Faculty Spotlight

Earth Day 2019: A Sustainable Leader

April 22, 2019 by Helen Eckmann, Ed.D.

It must have been happier days when Tina Turner sang, “We don’t need another hero, we just need to know the way home.” Because now, as the 2019 Earth Day is approaching, I believe we could use a hero.

I’m not looking for a hero to save me (enter Katy Perry’s “Roar”). I would instead like our students to have some examples how of those with authority and power make decisions with profit, people and the planet in mind. I would like to see men and women in authority behave with dignity, act ethically and consider the long-term consequences of their actions. I would like to see more people in power demonstrate less self-aggrandizing and puffery and show more concern for others. Chief executive officers who further the mission and values of their companies show consistency between words and actions, which is a hallmark of leadership.

In business school, we are looking for people who lead with profit in mind, but not profit that comes at the expense of the planet or people (employees, suppliers and/or customers). In business school we teach it is equally important to support the mission and values of the organization as it is to be financial accountable. Being ethical with money includes the principle of not spending more than we make and following the long-term wisdom of saving and investment. We also teach students that having one fiscal quarter of phenomenal profit at the cost of the environment may not be worth it.

We occasionally highlight business leadership which demonstrates consistency and values that also show a balance between profit, planet and people. Recent actions by Rose Macario, CEO of Patagonia outdoor clothing company, shows she is my 2019 Earth Day Hero.

Patagonia saved $10 million because of the current president’s administration’s tax cuts for corporations, which dropped the corporate tax rate from 35% to 21% beginning in 2018. Macario decided not to follow the trend of some CEO’s of giving token one-time bonuses to employees or making themselves richer by buying more shares of company stock. She chose to follow the mission and values of Patagonia, as described on its website:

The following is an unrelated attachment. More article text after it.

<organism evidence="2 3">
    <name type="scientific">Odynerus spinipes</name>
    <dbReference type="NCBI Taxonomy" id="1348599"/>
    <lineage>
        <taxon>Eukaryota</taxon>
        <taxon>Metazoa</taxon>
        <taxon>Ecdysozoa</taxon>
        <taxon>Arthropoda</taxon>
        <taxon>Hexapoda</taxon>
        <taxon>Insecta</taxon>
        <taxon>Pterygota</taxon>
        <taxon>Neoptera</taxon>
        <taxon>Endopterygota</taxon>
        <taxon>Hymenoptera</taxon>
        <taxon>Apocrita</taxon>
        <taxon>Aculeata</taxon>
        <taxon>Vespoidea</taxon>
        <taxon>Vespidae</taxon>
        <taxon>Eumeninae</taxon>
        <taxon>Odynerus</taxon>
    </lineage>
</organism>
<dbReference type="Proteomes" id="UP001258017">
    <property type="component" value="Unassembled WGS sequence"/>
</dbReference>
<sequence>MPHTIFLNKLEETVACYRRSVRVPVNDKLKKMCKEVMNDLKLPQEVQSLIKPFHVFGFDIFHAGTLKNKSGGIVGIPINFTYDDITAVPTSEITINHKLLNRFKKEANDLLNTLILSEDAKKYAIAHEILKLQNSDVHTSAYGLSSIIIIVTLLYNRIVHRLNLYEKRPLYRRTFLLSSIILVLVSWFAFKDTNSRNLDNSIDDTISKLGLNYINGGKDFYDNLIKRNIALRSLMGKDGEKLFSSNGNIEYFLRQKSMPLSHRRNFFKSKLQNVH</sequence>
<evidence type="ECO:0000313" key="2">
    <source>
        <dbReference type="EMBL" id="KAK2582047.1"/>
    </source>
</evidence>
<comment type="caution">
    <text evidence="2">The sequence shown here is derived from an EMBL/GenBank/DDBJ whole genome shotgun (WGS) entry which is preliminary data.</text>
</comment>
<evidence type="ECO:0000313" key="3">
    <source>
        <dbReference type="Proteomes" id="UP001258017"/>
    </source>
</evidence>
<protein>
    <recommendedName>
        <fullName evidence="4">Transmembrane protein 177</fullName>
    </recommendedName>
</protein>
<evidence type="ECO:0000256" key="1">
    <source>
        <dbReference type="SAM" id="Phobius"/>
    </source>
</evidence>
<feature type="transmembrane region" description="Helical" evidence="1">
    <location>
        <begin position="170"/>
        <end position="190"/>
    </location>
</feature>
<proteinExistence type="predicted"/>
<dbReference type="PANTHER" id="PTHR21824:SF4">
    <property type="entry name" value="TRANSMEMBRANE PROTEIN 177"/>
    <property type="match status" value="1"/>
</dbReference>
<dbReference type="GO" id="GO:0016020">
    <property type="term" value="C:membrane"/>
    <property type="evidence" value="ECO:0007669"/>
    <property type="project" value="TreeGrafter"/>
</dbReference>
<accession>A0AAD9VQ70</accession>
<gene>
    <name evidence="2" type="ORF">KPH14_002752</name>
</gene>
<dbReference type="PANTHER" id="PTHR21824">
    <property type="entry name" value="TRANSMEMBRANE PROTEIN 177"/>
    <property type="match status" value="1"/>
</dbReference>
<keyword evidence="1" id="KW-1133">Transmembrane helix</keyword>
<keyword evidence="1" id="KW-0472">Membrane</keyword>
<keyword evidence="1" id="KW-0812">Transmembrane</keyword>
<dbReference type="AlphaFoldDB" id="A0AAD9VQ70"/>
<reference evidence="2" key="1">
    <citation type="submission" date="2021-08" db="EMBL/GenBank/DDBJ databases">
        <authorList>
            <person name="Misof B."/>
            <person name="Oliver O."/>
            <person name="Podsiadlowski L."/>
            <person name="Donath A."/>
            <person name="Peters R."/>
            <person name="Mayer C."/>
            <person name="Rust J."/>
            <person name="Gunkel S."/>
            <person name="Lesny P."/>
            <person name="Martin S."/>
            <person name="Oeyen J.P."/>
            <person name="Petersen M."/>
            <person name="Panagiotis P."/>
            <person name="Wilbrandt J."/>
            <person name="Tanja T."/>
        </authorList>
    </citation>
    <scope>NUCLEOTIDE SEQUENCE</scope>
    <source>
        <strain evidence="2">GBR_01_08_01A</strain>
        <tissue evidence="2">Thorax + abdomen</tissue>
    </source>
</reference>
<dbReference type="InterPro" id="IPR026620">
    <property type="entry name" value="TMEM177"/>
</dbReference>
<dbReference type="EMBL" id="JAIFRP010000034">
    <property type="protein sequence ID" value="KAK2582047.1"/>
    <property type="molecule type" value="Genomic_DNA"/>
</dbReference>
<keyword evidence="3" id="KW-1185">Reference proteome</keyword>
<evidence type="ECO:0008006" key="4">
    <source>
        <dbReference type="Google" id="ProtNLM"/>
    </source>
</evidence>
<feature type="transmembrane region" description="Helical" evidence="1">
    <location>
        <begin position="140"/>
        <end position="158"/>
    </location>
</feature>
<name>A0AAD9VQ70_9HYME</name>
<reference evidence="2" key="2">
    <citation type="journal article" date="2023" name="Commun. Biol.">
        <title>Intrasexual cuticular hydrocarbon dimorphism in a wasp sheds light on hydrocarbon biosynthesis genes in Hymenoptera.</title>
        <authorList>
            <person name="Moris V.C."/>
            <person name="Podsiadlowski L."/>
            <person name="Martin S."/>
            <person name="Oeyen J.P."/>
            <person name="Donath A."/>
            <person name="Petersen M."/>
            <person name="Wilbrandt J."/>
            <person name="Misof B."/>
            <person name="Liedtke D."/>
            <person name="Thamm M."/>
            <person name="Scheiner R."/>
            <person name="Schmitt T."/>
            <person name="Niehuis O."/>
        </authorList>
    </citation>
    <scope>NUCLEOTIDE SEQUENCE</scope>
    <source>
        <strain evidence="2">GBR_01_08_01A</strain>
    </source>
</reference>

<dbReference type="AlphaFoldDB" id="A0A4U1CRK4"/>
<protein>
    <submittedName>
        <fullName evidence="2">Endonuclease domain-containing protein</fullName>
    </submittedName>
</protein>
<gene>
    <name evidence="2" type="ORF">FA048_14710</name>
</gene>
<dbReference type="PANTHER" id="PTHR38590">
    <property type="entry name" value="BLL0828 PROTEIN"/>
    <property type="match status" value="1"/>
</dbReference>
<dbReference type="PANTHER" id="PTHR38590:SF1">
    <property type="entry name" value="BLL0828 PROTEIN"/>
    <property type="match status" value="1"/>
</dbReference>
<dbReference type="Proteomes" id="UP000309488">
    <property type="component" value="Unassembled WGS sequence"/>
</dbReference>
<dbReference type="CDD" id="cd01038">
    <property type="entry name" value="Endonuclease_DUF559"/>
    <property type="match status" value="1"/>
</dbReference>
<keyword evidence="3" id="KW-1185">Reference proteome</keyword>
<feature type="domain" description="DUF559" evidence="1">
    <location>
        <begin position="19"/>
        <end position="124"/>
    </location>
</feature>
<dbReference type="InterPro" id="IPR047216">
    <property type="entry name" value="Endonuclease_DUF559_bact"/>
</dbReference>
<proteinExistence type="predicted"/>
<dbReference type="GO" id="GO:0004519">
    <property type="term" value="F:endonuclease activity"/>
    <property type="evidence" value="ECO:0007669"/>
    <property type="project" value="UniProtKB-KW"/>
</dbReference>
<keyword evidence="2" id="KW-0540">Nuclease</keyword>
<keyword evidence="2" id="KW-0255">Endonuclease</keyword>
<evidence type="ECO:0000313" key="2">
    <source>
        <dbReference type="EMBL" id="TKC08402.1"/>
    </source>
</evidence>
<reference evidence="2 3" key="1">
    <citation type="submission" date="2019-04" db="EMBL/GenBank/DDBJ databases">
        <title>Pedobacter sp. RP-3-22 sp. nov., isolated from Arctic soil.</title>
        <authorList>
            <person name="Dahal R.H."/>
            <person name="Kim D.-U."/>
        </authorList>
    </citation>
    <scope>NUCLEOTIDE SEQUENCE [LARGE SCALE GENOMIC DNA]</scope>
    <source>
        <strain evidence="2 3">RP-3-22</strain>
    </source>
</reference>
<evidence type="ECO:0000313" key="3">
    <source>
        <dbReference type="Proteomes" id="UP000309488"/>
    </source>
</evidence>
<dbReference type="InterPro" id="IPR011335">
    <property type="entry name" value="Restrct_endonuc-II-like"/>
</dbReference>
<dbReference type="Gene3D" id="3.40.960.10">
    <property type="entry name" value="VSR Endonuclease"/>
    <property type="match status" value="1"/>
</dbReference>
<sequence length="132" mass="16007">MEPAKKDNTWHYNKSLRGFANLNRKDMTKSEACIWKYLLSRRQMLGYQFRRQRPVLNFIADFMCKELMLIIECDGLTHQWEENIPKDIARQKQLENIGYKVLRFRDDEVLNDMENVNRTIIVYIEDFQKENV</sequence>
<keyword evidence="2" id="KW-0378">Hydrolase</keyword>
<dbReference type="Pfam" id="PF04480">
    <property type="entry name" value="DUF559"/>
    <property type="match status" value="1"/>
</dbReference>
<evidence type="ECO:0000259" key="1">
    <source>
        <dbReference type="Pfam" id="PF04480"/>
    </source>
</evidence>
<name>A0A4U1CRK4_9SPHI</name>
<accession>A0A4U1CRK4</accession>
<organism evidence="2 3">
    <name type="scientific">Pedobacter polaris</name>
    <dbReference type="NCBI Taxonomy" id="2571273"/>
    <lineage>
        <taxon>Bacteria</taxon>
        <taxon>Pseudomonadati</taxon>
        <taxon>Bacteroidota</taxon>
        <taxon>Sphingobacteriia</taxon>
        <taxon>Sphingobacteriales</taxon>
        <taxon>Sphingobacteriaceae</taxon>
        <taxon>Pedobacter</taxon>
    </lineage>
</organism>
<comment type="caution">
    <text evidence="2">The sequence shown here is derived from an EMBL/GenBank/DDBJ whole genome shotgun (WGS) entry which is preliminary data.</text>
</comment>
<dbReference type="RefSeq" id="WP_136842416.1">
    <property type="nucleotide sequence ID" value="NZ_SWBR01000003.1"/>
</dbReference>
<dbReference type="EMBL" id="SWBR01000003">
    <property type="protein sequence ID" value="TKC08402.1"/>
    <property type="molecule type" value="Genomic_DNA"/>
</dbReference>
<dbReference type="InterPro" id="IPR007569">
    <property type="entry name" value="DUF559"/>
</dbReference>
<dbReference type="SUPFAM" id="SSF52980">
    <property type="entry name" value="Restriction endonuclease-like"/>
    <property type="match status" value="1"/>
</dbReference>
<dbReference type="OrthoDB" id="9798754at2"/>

As the climate crisis deepens, we see a potential, even probable end to such moments, and so we’re fighting to save them. We donate our time, services and at least 1 percent of our sales to help hundreds of grassroots organizations all over the world so that they can remain vigilant and protect what’s irreplaceable. At the same time, we know that we risk saving a tree only to lose the forest—a livable planet. As the loss of biodiversity, arable soils, coral reefs and fresh water all accelerate, we are doing our best to address the causes, and not just symptoms, of global warming.

Staying true to our core values during forty-plus years in business has helped us create a company we're proud to run and work for. To stay in business for at least forty more, we must defend the place we all call home.”

"Instead of putting the money back into our business, we’re responding by putting $10 million back into the planet. Our home planet needs it more than we do,” Marcaro said. Patagonia is dividing the $10 million among "groups committed to protecting air, land and water and finding solutions to the climate crisis."

According to USA Today, Marcario called the GOP- and Trump-backed tax cuts "irresponsible" and stated the current administrations past political responses to climate change as "woefully inadequate." Patagonia took the $10 million that was saved in the current administration’s tax breaks and put the money into efforts fighting climate change even though the current administration is, at best, ambivalent about this environmental concern.

Patagonia, thinking long term, used the savings in taxes to invest in even more sustainable practices. These new investments in the planet are in addition to a program Patagonia started in 1985 called One Percent to the Planet,” whereby the company donates one percent of its sales (not profits) each year to "preservation and restoration of the natural environment.”

Of course, as a privately held company, Patagonia has more elbow room than a publicly held one. Patagonia is politically active, and yet this private company reportedly has grown to over $1 billion in sales. Marcario is not afraid to use her influence. She persuaded more than 400 companies, including Walmart, Tyson Foods, and Lyft, to follow Patagonia’s “Time to Vote” campaign which gives employees time off from work to vote.

Patagonia depends upon having an outdoors that customers want to inhabit. This hero stays true to her company’s mission and values, and uses her power and authority to authentically fight for people, planet as well as profit.


Eckmann_HelenHelen Eckmann, Ed.D., is an associate professor in the School of Business and Professional Studies who specializes in strategies, innovations and supply chain.

 

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